So, I hope everyone had a good Thanksgiving. I for one have been extraordinarily slow to get back into school and work. One of the pitfalls I didn’t see coming when I was thinking about blog topics was the time it would take. Not only does it involve writing(which is the least of the time spent) but I now spend increasing amounts of time at King of Trade, as well as time playing games. My roommate and I now have two versions of Spyro, and spend a considerable amount of time on both. Just prior to Thanksgiving I bought myself Luigi’s Mansion for the Game Cube. Needless to say that’s what I spent the great majority of the weekend doing. There is something very satisfying about sucking up ghosts.
The game begins with Luigi discovering that he has won a mansion, and he must come claim his prize. Mario was supposed to meet him there, but arrived before Luigi and was taken hostage by the ghosts inside. Luigi teams up with Professor E. Gadd’s Poltergust 3000 to suck up the specters in the various rooms. The game is very linear, with a clearly laid out path for Luigi to follow. Every ghoul in a room must be captured before the next room is opened sort of thing.
This game is simple enough to figure out, and I’m more than half finished, my issue is related to the controls. the main control stick moves Luigi, while the C-stick controls which direction the Poltergust faces. I’ve never been one to have good coordination in that area. I’ve tried to play Halo and I alwys end up facing the completely wrong direction. This is much easier to control than Halo, but is still hindering my boss fight.
Overall though it is a very amusing game. The developers have created several different types of ghost, some elemental that require an opposing element to defeat, some portrait ghosts which you have to be sneaky enough to catch off guard, some who pop out randomly in the hallways, and of course the classic Boo, who like to play hide and seek in the furniture.
It is clearly a children’s game (rated E for Everyone) but still fun none the less, and still far more apealing than the neverending piles of homework.
Flipull is a problem solving game. There are several differently patterned blocks arranged in a square on the screen. You play as a small orange blob, and your objective is to clear the blocks from a ladder on the other side of the screen. You start off with a block to toss at the others, either matching one of the patterns or a blue block which can be used to clear any of the patterns. You throw your block at matching blocks to clear them, and pick up the pattern that is behind the one you just cleared. In later levels there will be obstacles stopping you from getting a straight shot at some of the blocks, requiring more strategy. In the expert mode, there are fewer squares to clear but only one way to complete each level.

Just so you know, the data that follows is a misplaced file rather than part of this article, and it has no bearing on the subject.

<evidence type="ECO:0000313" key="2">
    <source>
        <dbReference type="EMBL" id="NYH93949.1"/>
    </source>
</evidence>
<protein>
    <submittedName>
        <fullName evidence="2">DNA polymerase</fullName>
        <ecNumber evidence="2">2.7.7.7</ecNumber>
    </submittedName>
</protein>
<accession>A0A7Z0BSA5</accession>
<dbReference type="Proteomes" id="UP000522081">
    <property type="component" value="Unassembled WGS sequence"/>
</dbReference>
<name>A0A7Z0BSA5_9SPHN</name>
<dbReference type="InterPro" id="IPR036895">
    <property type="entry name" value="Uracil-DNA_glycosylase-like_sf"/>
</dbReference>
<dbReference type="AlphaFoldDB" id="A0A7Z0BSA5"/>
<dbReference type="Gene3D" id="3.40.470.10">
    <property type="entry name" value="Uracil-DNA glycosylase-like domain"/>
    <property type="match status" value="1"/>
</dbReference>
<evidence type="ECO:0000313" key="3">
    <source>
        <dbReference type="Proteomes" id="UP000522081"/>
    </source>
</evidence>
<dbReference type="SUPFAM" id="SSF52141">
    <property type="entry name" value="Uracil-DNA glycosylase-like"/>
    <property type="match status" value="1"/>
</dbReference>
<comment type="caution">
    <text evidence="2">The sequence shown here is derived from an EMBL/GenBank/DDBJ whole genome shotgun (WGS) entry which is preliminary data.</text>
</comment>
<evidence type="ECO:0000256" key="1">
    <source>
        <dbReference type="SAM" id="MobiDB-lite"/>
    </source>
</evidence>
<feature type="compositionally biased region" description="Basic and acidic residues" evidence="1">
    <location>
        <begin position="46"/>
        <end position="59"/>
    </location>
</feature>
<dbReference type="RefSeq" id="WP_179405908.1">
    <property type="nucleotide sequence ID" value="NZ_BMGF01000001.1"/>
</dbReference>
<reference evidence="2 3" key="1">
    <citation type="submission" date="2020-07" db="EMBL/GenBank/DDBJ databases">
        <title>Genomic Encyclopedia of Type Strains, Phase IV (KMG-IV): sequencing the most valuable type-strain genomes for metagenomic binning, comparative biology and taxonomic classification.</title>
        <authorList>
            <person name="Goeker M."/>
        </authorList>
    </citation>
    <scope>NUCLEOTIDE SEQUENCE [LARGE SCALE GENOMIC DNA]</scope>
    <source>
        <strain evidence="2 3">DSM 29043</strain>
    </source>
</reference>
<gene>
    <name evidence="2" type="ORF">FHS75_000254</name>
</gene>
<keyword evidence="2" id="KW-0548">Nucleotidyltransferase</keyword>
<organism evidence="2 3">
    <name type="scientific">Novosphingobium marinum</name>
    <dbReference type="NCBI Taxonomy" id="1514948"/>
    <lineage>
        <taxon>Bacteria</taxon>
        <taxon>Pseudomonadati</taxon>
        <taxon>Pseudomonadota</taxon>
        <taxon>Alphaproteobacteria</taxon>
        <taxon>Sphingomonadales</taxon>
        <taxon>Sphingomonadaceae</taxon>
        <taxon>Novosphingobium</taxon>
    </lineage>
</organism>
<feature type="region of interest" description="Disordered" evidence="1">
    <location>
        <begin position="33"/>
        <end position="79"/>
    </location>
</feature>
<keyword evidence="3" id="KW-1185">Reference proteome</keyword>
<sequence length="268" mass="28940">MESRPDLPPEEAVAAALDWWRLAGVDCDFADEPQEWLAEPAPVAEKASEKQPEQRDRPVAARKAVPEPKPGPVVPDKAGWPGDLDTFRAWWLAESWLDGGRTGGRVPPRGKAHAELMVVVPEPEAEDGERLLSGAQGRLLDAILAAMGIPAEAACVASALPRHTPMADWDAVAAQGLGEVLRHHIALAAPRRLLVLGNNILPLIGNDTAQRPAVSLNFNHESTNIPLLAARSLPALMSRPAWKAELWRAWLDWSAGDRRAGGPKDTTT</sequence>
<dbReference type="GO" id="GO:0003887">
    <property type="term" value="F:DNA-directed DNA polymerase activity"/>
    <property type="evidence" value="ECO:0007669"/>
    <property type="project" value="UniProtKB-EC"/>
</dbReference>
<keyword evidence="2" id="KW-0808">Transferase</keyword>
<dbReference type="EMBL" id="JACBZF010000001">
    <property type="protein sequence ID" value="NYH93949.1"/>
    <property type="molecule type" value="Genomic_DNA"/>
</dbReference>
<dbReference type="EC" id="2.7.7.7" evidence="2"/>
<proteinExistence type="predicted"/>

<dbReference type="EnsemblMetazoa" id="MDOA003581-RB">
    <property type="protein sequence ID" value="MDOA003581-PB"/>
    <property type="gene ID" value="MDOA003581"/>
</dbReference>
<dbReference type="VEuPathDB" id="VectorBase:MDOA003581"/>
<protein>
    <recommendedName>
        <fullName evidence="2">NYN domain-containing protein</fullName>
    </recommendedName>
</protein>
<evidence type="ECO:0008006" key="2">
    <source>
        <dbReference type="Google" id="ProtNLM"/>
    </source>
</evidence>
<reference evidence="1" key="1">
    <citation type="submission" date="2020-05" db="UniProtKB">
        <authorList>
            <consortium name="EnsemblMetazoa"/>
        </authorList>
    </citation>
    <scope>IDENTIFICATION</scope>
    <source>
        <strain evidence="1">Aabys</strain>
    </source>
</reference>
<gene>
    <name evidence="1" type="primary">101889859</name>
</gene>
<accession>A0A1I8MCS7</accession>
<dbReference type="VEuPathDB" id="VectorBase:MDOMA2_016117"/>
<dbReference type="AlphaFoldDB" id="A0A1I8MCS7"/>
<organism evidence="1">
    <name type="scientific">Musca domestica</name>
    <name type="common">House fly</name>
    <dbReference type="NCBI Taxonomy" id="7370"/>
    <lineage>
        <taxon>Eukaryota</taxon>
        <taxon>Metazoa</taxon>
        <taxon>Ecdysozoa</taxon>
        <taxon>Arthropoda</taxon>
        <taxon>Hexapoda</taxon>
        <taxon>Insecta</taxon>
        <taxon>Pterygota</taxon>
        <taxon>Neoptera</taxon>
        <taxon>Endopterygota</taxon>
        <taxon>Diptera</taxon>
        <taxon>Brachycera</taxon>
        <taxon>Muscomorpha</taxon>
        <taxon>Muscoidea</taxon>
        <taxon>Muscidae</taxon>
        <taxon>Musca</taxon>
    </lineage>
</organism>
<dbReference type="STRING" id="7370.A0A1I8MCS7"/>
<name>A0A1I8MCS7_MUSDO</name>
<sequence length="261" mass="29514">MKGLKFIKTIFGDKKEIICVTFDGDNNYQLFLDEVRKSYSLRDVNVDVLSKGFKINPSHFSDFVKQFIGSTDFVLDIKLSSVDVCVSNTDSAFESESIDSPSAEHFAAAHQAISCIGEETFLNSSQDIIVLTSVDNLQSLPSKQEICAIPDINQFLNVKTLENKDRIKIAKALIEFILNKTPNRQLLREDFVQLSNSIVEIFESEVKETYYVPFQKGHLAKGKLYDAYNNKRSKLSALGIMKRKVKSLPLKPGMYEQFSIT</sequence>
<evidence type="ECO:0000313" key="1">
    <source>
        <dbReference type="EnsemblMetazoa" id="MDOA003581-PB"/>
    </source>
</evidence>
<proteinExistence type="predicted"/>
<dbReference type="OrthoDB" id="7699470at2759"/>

Probably the classic puzzle game, tetris has had dozens of incarnations. My favourite is the unofficial NES version made by Tengen. trying to fit all the shapes together, each made of 4 blocks and each fitting in different spaces, really made you think fast about where something would best fit, as well as where the next peice might fit. Also, i love the russian dancers who appear down the middle of the screen between levels. The more points you get the more dancers you get, up to six. The top two dancers are women, and dance differently than the men on the bottom four rows.
Similar in idea to Tetris, except there are germs of 3 different colours on each level that must be cleared with the pills that mario throws down. each pill has 2 halves, and each half is one of the 3 germ colours. The player must make stacks of four of the same colour to clear the set. Once all the germs have been cleared, the level is complete.